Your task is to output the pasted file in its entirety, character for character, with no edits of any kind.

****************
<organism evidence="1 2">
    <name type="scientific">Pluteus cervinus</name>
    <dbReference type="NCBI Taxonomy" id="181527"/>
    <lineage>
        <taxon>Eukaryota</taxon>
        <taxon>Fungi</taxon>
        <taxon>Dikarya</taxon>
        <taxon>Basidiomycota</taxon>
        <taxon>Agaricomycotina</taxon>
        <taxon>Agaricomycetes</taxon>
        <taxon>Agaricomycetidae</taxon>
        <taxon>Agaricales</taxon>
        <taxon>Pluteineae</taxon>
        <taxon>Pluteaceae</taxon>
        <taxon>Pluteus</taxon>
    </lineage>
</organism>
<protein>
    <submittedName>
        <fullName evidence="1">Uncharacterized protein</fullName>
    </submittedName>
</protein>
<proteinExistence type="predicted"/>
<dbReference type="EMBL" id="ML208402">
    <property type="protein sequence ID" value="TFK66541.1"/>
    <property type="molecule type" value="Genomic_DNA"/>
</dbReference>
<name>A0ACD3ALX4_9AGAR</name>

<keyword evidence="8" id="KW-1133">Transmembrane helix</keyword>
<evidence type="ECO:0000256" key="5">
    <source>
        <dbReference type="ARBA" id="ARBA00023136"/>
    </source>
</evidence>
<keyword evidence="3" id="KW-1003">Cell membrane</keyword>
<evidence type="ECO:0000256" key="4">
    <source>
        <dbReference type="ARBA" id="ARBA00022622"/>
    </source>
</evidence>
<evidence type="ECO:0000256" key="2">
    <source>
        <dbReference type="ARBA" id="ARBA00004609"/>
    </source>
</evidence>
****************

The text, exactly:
<organism evidence="1 2">
    <name type="scientific">Pluteus cervinus</name>
    <dbReference type="NCBI Taxonomy" id="181527"/>
    <lineage>
        <taxon>Eukaryota</taxon>
        <taxon>Fungi</taxon>
        <taxon>Dikarya</taxon>
        <taxon>Basidiomycota</taxon>
        <taxon>Agaricomycotina</taxon>
        <taxon>Agaricomycetes</taxon>
        <taxon>Agaricomycetidae</taxon>
        <taxon>Agaricales</taxon>
        <taxon>Pluteineae</taxon>
        <taxon>Pluteaceae</taxon>
        <taxon>Pluteus</taxon>
    </lineage>
</organism>
<protein>
    <submittedName>
        <fullName evidence="1">Uncharacterized protein</fullName>
    </submittedName>
</protein>
<proteinExistence type="predicted"/>
<dbReference type="EMBL" id="ML208402">
    <property type="protein sequence ID" value="TFK66541.1"/>
    <property type="molecule type" value="Genomic_DNA"/>
</dbReference>
<name>A0ACD3ALX4_9AGAR</name>

<keyword evidence="8" id="KW-1133">Transmembrane helix</keyword>
<evidence type="ECO:0000256" key="5">
    <source>
        <dbReference type="ARBA" id="ARBA00023136"/>
    </source>
</evidence>
<keyword evidence="3" id="KW-1003">Cell membrane</keyword>
<evidence type="ECO:0000256" key="4">
    <source>
        <dbReference type="ARBA" id="ARBA00022622"/>
    </source>
</evidence>
<evidence type="ECO:0000256" key="2">
    <source>
        <dbReference type="ARBA" id="ARBA00004609"/>
    </source>
</evidence>